FA Magazine: “Are Investors Likely To Outlive Their Mutual Funds?”

(Based on the article “Will Your Clients Outlive Their Funds?” by Dan Kern Jan 2, 2014)

According to a study performed by Advisor Partners, an investment advisor based out of Walnut Creek California, there is a good chance that an investor will outlive their mutual funds. This research is based off mutual fund performance in connection with the yet to be released book The Safe Investor by Tim McCarthy (Palgrave Macmillan, Feb 2014). According to the research, mutual funds fail based on four reasons. Also, when a fund merges or liquidates, there is a transition cost that can be detrimental to a long term investor. Find out the four factors that affect why mutual funds fail and why it is better to leave a fund that is closing: http://www.fa-mag.com/news/will-your-clients-outlive-their-funds-16465.html 




Pigs and Sheep, Balancing Greed vs Fear

Investing is often a psychological game between two emotions: fear and greed. The stock market can behave in a similar manner as stock prices act like a tug-or-war between fear and greed like when a company’s stock price goes up and down daily. Timing the markets is ridiculously hard because of the crowd, that is buyers and sellers, and driven by emotions and short term events rather than long run time horizons. The great value investor Ben Graham said it best, in the short run, the market acts like a voting machine, but in the long run, it acts like a weighing machine.

Since short run and long run investing is so different, it is best to know how human psychology works. An angel in one ear may be telling you to buy before it is too late, but a devil in the other may be warning you to run away from this investment. So rather than thinking of the market in terms of a bull market or a bear market, in the short term, the market participants behave more like a pig and sheep (greedy or fearful).

Take aways
It is good to know market sentiment and how powerful greed and fear can be to the market. Prices can spike or dip depending on the sentiment. Another thing is to broadly diversify your holdings so that you do not suffer the disadvantage of short-term volatility.

Information taken from The Safe Investor published by Palgrave Macmillan

The Three pockets: Saving, Investing, Trading

The Safe Investor teaches investors how to organize their savings into three “pockets”. This makes it easier for them to budget their savings and investments into three categories: savings, investing, and trading. First, sit down with your financial advisor to discuss about a savings plan. Relevant information include your take home pay, monthly expenses, and a breakdown of what you spend on every month.  Once you are ready to commit to putting aside some money periodically (usually monthly), then you are ready to put this money into the three pockets.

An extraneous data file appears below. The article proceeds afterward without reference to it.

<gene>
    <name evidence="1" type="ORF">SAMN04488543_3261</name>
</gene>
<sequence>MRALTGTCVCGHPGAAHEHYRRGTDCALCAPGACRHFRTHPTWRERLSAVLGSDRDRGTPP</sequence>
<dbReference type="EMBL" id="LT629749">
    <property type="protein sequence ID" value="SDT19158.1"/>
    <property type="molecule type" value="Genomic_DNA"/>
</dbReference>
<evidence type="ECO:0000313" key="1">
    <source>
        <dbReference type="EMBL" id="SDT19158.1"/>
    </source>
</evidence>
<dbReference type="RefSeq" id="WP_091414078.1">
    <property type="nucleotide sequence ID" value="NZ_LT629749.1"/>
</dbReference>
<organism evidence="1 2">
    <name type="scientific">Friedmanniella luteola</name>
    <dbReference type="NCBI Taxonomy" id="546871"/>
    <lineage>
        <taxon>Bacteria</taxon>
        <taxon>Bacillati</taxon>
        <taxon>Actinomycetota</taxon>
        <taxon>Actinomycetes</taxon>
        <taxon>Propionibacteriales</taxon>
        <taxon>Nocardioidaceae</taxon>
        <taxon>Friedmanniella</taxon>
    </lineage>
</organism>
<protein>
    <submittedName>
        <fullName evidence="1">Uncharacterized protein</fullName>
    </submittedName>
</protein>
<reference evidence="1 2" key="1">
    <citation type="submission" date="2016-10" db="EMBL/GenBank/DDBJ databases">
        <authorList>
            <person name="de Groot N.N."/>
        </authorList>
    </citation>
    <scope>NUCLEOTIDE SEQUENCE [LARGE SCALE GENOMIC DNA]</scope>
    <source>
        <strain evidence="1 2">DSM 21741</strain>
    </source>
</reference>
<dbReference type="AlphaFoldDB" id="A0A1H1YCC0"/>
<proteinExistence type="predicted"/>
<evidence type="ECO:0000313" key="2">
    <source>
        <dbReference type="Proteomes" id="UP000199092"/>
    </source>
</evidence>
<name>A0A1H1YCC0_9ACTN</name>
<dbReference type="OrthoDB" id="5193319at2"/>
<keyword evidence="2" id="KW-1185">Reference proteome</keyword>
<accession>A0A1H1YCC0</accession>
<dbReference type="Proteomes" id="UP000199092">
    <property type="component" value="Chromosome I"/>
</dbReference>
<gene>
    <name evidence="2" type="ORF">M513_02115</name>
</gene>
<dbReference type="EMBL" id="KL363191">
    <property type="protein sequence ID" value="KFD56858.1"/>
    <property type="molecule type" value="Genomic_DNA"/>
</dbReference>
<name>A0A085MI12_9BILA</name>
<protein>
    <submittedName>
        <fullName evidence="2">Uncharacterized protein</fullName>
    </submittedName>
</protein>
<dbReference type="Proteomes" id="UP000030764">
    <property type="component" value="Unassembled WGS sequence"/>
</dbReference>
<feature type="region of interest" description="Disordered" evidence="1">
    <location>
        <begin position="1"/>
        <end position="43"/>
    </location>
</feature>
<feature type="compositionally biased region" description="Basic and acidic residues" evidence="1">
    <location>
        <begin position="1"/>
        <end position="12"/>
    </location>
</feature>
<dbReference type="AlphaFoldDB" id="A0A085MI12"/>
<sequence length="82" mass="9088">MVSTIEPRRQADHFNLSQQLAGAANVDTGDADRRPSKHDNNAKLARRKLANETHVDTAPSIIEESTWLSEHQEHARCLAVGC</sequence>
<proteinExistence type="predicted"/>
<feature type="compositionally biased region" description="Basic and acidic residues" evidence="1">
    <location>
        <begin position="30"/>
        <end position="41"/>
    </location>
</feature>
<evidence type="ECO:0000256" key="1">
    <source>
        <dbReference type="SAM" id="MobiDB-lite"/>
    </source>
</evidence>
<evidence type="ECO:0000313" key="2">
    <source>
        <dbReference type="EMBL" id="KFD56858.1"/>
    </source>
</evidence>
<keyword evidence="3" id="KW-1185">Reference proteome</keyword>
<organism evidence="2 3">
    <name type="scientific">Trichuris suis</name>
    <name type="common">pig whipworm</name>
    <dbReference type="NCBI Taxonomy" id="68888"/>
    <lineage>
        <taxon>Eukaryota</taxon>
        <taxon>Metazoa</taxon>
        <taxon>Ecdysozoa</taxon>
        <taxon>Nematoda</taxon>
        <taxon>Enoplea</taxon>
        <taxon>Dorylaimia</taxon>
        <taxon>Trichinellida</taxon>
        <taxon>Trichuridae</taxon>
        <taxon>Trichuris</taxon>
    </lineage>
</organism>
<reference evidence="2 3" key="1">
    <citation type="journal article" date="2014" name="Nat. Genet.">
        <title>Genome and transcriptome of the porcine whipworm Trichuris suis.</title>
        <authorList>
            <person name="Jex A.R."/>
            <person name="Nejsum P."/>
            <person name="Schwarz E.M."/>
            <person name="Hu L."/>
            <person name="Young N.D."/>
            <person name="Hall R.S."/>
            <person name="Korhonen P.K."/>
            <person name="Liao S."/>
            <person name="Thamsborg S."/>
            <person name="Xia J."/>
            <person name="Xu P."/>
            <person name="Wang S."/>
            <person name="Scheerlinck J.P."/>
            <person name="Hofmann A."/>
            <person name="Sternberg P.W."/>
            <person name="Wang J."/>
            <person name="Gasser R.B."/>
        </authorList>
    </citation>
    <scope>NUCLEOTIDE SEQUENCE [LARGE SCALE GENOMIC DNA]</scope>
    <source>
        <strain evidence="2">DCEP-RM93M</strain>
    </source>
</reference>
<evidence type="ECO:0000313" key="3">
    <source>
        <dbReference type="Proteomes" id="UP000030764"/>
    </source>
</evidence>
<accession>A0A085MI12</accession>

Below is a diagram of the three pockets: as seen on page 102 of The Safe Investor

Screen Shot 2013-12-17 at 12.15.07 PM

The Savings Pocket has two objectives for. First is to not lose any principal. Second is to be liquid in case of any emergencies. Trade offs for the savings pocket is that cash sitting here will not have a real return.

The Investing Pocket is for true investments. This pocket is used to successfully minimize risks in a diversified portfolio. You and your financial advisor can decide which funds to invest in, while the book The Safe Investor, will expand on possible investments and recommended allocations. You will want to invest with a long term time horizon in order to capture compounding returns and further minimize risks of cyclical stock market activities. Meanwhile, the periodic deposits into this pocket will act as a buffer in order to lower the average price of your investments in case of a possible market bubble and crash.

The Trading Pocket is a psychological release valve. An investor that is constantly watching what the market does is also aware of popular trends and hot ipo issues going around. Rather than risk the majority of an investor’s capital, the Safe Investor can save and invest, and have a third account that is proportionately smaller in order to make these sorts of bets. This will keep any investor looking to make 15%+ returns satisfied.

Lessons of The Three Pockets:

  • Savings Pocket is your “rainy day” pocket or for emergencies. This is short term money used for short term expenses.
  • Investing Pocket grows more than your savings pocket but less risky than your trading pocket. The key thing is to diversify across a variety of asset classes, and across many country types and geographies. Use time in order to trickle in your investments.
  • Trading Pocket helps to alleviate your brain’s response to either panic when the market goes down, or become greedy when the market goes up. With this account, you can go ahead and make concentrated bets on stocks.

Information taken from The Safe Investor published by Palgrave Macmillan